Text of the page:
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Sci-Tech Awards

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The Academy of Motion Picture Arts and Science’s awards for scientific and technical achievement in 2005 celebrated breakthroughs in sky camera technology, computer graphics animation and the development of numerous specialized camera mounts. The awards were handed out by a glamorous Rachel McAdams at a gala dinner held at the Beverly Hilton on February 18.Gary Demos, a computer graphics innovator and a recipient of several past scientific and engineering awards got the Academy’s Gordon E. Sawyer Award for “technological contributions [that] have brought credit to the industry.” He was the night’s sole Oscar recipient.Don Hall, a longtime sound editor who has worked on more than 90 feature films, received the John A. Bonner Medal of Commendation for his ubiquitous contributions to the Academy on technology questions.There are three tiers of awards. Besides the Oscar statuette or Academy Award of Merit for “basic achievements that have a definite influence upon the advancement of the industry,” award plaques are handed out for scientific and engineering achievements “that exhibit a high level of engineering and are important to the progress of the industry,” and certificates are given to technical achievement award winners “for those accomplishments that contribute to the progress of the industry”.Winners of Academy Plaques for Scientific and Engineering Awards:– David Grober for the concept and mechanical design and Scott Lewallen for the electronic and software design of the Perfect Horizon camera stabilization head. The device offsets extraneous motion in boats and other similar situations, keeping the camera stable and level with the horizon.– Anatoliy Kokush, Yuriy Popovsky and Oleksiy Zolotarov for the concept and development of the Russian Arm gyro-stabilized camera crane and the Flight Head. Mounted on the roof of almost any car, this remotely operated crane and camera head can move smoothly in a 360° circle around the car, even while it is being driven at high speeds.– Anatoliy Kokush for the concept and development of the Cascade series of motion picture cranes. These enable the filmmaker to achieve heights of up to 70 feet, allowing for the placement of the camera in otherwise impossible locations.– Garrett Brown for the original concept of the Skycam flying camera system, the first remote-controlled, cable-supported flying camera system. – David Baraff, Michael Kass and Andrew Witkin for their pioneering work in utilizing computer-generated techniques to simulate realistic cloth in animated motion pictures.– Laurie Frost, Peter Hannan and Richard Loncraine for the development of the remote camera head known as the Hot-Head. In use for over a quarter of a century, the Hot-Head has made given filmmakers a way to obtain remotely-operated camera shots.Awards for Technical Achievement, with Academy certificates, went to:– Gary Thieltges for the design and development of the remotely operated, lightweight camera head known as the Sparrow Head, which allows filmmakers to remotely pan and tilt their camera from virtually any moving vehicle.– Frank Fletcher and Dave Sherwin for the introduction and continuing development of the Power Pod modular camera head system. This system lets filmmakers configure a remote-controlled head to meet their own unique requirements.– Alvah Miller, Michael Sorensen and J. Walt Adamczyk for the design and development of the Aerohead motion control camera head and the J-Viz Pre-Visualization system. The motion-controlled head allows sophisticated tiling and pre-visualization techniques.– Scott Leva for the design and development of the Precision Stunt Airbag for motion picture stunt falls. The inflated cube is designed to envelope the stunt jumper, which enhances safety for stunt performers in falls from up to 200 feet.– Lev Yevstratov, George Peters and Vasiliy Orlov for the development of the Ultimate Arm Camera Crane System for specialized vehicle photography. The remotely-controlled, gyro-stabilized and flexible camera crane offers a highly stable platform for high-speed, rough terrain action shots.– James Rodnunsky, Alex MacDonald and Mark Chapman for the development of the Cablecam 3-D volumetric suspended cable camera technologies. The evolving technology has made it possible to move a camera safely and accurately anywhere through a three-dimensional space.– Tim Drnec, Ben Britten Smith and Matt Davis for the development of the Spydercam 3-D volumetric suspended cable camera technologies, making it possible to move a camera safely and accurately anywhere through a three-dimensional space.– John Platt and Demetri Terzopoulos for their pioneering work in physically based computer-generated techniques used to simulate realistic cloth in motion pictures.– Ed Catmull, for the original concept, and Tony DeRose and Jos Stam for their scientific and practical implementation of subdivision surfaces as a modeling technique in motion picture production.– Harold Rattray, Terry Claborn, Steve Garlick, Bill Hogue and Tim Reynolds for the design, engineering and implementation of the Technicolor Real Time Answer Print System, letting filmmakers preview real-time color corrections using actual film prints.– Udo Schauss and Hildegard Ebbesmeier for the optical design and Nicole Wemken and Michael Anderer for the mechanical design of the Cinelux Premiere Cinema Projection Lenses. These lenses provide for better light transmission to the sides and corners of the theater projection screen.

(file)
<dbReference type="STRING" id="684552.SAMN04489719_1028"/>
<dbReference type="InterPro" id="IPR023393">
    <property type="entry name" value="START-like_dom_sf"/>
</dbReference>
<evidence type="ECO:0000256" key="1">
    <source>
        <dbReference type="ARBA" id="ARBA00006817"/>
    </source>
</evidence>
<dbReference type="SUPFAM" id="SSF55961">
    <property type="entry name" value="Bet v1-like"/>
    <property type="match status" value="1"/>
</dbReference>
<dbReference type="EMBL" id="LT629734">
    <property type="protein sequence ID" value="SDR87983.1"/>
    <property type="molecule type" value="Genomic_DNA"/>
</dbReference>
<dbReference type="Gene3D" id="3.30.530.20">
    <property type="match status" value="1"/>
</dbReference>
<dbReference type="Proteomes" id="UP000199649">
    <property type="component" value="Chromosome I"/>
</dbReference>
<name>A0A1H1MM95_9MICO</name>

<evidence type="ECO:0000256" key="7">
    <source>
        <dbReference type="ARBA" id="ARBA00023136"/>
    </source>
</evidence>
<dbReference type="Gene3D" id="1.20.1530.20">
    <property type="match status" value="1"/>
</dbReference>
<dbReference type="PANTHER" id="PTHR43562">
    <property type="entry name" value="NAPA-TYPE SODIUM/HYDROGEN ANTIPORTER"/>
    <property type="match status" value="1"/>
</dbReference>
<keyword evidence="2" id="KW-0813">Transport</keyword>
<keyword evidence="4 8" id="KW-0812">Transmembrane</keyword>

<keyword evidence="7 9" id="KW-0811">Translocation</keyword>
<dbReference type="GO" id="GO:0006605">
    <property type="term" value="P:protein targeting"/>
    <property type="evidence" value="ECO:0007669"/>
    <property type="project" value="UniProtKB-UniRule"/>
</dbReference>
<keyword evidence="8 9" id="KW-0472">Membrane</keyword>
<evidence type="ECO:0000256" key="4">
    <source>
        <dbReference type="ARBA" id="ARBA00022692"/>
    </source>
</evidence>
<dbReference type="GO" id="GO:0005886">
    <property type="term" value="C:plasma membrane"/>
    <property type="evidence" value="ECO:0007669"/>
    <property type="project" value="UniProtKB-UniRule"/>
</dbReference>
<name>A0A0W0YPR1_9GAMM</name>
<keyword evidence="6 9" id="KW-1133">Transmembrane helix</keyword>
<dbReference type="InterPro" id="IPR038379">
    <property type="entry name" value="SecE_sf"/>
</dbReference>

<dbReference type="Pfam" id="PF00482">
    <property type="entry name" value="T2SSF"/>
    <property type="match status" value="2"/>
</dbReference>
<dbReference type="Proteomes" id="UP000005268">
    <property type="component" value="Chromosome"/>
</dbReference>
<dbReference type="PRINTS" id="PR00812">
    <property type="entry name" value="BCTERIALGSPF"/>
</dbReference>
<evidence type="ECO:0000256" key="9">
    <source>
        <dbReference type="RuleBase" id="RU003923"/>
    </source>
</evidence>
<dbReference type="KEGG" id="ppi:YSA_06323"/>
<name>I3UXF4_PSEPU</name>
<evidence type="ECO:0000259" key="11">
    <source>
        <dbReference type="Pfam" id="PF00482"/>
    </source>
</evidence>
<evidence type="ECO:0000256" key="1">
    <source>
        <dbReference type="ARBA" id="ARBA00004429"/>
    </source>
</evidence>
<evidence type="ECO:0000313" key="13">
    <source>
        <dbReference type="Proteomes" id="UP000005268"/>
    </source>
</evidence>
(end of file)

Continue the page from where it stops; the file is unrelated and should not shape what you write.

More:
Written by Jack Egan

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